First, there's the question of where he would play. It's an obvious one, but why trade for a player at a position that is pretty much filled? Is there some thing we're missing about our corner outfielders?
Yes, Jason Bay hasn't been good. He hasn't managed to be above average in two years now. If he can't manage to be an average defender in the corner outfield, he is not a candidate for center field.
If the team is treating him as a sunk cost and is ready to move on, then perhaps it would make sense to get a young, cost-controlled corner outfielder for the future. Lucas Duda can barely play his corner outfield position, he couldn't handle both corners. Brandon Nimmo is the big hope for center field, and the last big hope for center field, Kirk Nieuwenhuis, doesn't look like he has a bat for the corners. At least not while he's striking out more than a quarter of the time. Cesar Puello is in high-A ball and can't take a walk. Maybe there's a need here.
Is Smith the one to fill it?By most measures, Smith has been above-average with the bat in every year in the bigs -- but not all. Once you weight his runs created and take his home ballpark into account, his 2010 was below average (98 wRC+). And while the rest of his ledger shows offense that's 10% above league average, the package doesn't come without flaws.
Smith has a heavy platoon split. His wRC+ against righties is 125. Against lefties, that number plummets to 47. It's only come in 239 plate appearances, and typically you'd want to regress that split towards the league average until he's accrued about 1000 PAs against both hands. But! Couldn't we add in the 300 or so PAs in the high minor leagues where he was bad against southpaws too? He didn't once slug above .400 against lefties above High-A ball.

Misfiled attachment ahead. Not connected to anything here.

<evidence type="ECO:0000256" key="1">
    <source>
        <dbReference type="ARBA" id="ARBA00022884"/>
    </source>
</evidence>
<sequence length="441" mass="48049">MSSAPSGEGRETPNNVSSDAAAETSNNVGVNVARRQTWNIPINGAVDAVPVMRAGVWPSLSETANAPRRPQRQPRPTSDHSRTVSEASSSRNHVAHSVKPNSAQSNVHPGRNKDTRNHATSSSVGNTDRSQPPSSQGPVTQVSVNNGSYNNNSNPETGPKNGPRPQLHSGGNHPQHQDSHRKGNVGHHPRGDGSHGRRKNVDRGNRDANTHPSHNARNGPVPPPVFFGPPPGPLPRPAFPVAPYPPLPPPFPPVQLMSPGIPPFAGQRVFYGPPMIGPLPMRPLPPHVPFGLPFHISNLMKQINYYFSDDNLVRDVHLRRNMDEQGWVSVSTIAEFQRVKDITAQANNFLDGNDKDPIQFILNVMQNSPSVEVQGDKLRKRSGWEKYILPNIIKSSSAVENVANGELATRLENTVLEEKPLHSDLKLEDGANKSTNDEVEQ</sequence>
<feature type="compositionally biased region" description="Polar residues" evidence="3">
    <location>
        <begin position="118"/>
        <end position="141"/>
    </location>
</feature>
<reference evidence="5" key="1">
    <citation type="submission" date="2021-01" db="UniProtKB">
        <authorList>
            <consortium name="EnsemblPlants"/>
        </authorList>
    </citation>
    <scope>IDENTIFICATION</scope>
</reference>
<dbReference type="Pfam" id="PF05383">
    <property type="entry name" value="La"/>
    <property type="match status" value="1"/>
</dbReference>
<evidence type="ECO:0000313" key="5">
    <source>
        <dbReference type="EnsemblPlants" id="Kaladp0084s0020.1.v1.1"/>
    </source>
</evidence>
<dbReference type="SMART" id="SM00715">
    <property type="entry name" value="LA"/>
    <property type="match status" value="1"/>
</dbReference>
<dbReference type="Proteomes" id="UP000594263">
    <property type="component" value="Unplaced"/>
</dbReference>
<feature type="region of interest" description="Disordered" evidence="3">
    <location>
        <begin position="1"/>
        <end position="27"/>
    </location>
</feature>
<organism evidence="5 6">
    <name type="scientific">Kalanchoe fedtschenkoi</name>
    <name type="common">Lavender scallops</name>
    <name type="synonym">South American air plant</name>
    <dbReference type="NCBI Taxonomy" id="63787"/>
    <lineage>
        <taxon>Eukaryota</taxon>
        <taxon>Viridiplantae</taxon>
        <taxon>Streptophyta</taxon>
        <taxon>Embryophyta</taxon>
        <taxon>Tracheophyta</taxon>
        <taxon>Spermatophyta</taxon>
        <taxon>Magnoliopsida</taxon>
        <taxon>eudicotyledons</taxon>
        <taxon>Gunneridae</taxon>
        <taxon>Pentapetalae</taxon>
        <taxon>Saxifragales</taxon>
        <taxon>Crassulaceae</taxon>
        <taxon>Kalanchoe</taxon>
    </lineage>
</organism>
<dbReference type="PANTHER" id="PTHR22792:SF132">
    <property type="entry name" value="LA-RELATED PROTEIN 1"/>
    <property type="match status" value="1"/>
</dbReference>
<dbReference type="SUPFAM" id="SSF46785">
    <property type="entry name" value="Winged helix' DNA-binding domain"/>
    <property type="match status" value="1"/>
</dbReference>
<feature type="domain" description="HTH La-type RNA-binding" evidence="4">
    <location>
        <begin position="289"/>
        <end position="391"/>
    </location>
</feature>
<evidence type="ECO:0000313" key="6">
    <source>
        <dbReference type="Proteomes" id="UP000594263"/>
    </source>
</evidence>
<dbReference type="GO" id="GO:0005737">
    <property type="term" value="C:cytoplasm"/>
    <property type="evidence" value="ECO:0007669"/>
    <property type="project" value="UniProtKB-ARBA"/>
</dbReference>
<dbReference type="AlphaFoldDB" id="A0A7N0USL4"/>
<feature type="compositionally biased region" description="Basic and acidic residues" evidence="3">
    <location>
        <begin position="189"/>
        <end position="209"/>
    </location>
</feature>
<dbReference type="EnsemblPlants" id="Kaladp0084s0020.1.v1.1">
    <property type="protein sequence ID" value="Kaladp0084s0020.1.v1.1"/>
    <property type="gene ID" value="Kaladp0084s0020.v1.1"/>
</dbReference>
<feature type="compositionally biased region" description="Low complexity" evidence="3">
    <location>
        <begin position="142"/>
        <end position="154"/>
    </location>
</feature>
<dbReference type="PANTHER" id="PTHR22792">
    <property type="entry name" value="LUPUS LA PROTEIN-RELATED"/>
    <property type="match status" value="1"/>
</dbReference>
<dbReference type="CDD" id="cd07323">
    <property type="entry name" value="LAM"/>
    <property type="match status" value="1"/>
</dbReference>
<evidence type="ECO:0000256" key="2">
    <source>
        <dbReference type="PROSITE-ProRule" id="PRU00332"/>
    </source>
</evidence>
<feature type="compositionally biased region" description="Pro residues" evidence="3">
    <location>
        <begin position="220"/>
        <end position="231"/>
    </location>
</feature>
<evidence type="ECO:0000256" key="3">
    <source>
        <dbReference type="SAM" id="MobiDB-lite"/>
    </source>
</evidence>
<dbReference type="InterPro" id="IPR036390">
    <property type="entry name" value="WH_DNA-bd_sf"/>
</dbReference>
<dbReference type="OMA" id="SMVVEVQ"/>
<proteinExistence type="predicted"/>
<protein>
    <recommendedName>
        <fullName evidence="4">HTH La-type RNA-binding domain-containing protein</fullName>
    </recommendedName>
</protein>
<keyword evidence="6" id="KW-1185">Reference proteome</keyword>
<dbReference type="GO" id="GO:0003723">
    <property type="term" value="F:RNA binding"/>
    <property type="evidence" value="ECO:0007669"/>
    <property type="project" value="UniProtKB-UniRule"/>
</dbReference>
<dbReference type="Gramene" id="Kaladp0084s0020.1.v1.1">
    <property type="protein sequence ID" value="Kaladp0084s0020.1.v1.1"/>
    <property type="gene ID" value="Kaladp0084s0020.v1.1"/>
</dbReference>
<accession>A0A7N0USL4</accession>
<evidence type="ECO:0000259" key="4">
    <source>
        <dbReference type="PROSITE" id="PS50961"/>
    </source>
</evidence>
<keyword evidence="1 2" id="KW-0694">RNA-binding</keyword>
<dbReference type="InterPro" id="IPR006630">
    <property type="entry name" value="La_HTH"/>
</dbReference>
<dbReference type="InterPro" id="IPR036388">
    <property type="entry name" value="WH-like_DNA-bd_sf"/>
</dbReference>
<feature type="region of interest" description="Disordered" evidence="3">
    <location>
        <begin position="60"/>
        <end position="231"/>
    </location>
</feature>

So he's about three-quarters of a quality bat. His defense in left field is about scratch -- 1.4 UZR/150 over 2569 innings -- so he's not going to be a plus or a minus with the glove.
That's why he's spent the last two years being almost perfectly average (3.4 WAR over two years, 2 WAR is about average).
He walks at an average rate (8.6% last year, 8.1% was average). He strikes out at an average rate (17.4%, 18.6% was average). He reaches a little more than the average rate (32.2% O-Swing %, 30.6% was average). He makes contact slightly less than average (78.5%, 80.7% was average). He's stolen some bases, but his career speed score (5.8) is just above average (5.0), and Bill James projects him to be average with the wheels next year. Whatever pop he has (.200 ISO last year, .144 was average) he gives back with the platoon split on some level. It's, you know, average.
At 29 years old, he's not about to get better. In fact, his best days are probably behind him. If he was a scratch defender, bad defense could be on the way. If the wheels erode, and the contact skills slip just a little bit, he will fail to be any better than an average player for the third straight year in 2012.
An average player has value, especially when you're unsure you can field an average corner bat with the options at hand. But Smith is also entering his final three arbitration seasons, and he puts up the good batting averages that arbitrators like. He's slated to make just short of three million dollars this year, and his value last year by WAR was just under ten million dollars. By 2013, he won't be much of a bargain any more, and the other Mets outfielders will be close to the majors.
Seth Smith is okay. Average even. But, unless he's paired with Wilin Rosario, and probably a pitching prospect, he isn't a great trade target for the Mets. Even then, if the pitching prospect could be better if the Mets didn't take Smith, that would be a better idea.
Two years ago, Jason Bay had a terrible season. He was worth .2 WAR less than Smith. Last year, Jason Bay had a terrible season, He was worth 1.2 WAR less than Smith. Is that win worth trading for?